Explain the meaning, context and significance of the following passage
“For by the fundamental law of Nature, man being to be preserved as much as possible, when all cannot be preserved, the safety of the innocent is to be preferred, and one may destroy a man who makes war upon him, or has discovered an enmity to his being, for the same reason that he may kill a wolf or a lion, because they are not under the ties of the common law of reason, have no other rule but that of force and violence, and so may be treated as a beast of prey, those dangerous and noxious creatures that will be sure to destroy him whenever he falls into their power” (Locke, Second Treatise).
[ADVCE]: It may be useful to divide your explanations into four parts:
A) immediate meaning or key ideas,
B) context (where the passage fits in the argument),
C) relation to the work as a whole;
D) relation to the work of other authors covered by this module (see below)
—> N. Machiavelli, The Prince, ed. by Harvey C. Mansfield, Chicago University Press, Chicago 19982
—> Plato, The Republic, Harvard University Press, Cambridge (MA) 2006, Book VI, pp. 2-117.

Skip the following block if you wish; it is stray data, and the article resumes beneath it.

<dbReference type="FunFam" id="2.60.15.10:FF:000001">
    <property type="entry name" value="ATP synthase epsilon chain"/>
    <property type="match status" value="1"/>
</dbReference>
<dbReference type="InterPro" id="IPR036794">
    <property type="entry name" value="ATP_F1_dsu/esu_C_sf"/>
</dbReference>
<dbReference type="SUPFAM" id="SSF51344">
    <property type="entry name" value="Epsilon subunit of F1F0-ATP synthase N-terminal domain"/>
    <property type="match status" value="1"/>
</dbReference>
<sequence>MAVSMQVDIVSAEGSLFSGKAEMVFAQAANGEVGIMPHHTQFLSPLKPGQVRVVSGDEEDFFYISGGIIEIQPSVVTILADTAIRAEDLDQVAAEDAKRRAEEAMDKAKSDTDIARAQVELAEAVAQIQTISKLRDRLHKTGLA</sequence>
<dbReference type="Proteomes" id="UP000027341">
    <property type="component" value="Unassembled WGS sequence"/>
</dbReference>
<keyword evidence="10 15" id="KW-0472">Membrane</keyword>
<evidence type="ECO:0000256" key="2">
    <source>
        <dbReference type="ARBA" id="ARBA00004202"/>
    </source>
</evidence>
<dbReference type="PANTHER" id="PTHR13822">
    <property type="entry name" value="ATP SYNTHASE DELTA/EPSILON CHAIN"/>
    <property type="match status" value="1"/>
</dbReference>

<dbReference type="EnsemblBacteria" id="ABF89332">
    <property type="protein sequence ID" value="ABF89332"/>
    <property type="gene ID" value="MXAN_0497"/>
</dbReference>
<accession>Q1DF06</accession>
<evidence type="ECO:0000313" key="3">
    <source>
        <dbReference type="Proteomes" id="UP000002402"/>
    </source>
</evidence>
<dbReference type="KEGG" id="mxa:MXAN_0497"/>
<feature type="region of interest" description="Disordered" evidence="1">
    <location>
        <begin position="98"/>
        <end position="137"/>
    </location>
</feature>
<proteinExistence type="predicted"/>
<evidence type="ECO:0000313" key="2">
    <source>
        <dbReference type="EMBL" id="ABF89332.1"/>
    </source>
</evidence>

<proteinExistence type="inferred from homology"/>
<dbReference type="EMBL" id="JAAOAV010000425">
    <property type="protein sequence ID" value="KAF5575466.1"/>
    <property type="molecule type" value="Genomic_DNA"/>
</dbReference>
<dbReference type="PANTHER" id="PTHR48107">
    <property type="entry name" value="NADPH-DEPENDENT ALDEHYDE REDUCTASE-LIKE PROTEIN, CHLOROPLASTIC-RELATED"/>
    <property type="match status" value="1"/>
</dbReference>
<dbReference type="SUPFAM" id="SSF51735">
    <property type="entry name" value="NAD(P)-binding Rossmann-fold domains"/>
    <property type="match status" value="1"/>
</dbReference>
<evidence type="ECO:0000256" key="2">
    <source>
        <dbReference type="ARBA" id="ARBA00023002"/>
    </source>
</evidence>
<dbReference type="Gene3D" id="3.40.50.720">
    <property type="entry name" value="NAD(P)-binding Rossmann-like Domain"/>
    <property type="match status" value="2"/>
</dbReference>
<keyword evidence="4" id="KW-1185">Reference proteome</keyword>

—> T. Hobbes, Leviathan, chap. XIII-XVIII, Penguin, London 1968, pp. 183-239.
—> Aristotle, Politics, Harvard University Press, Cambridge (MA), Book IV, pp. 277-369.
SECONDARY SOURCES FOR THE PAPER:
C.B. MacPherson, The Political Theory of Possessive Individualism, Oxford
University Press, Oxford 1962, Pt. V.
J. Dunn, Locke, Oxford University Press, Oxford 1984.
R. Ashcraft, Revolutionary Politics and Locke’s Two Treatises of Government
Princeton University Press, Princeton 1986.J.W. Gough, John Locke’s Political Phi
losophy, Clarendon press, Oxford 1973.
J. Tully, An Approach to Political Philosophy: Locke in Contexts, Cambridge
University Press, Cambridge 1993
CONCERNING HOBBES (good for this topic too):
R. Tuck, Hobbes, Oxford UP, Oxford 1989.
N. Bobbio, Thomas Hobbes and the Natural Law Tradition, University of Chicago Press, Chicago, 1993.
C.B. MacPherson, The Political Theory of Possessive Individualism, Oxford UP, Oxford 1962
, Pt. II.
L. Strauss, The Political Philosophy of Thomas Hobbes, University of Chicago Press, Chicago 1950.
C. Schmitt, The Leviathan in the State Theory of Thomas Hobbes: Meaning and Failure of a Political Symbol, University of Chicago Press,
P. Zagorin, Hobbes and the Law of Nature, Princeton University Press,Princeton 2009.
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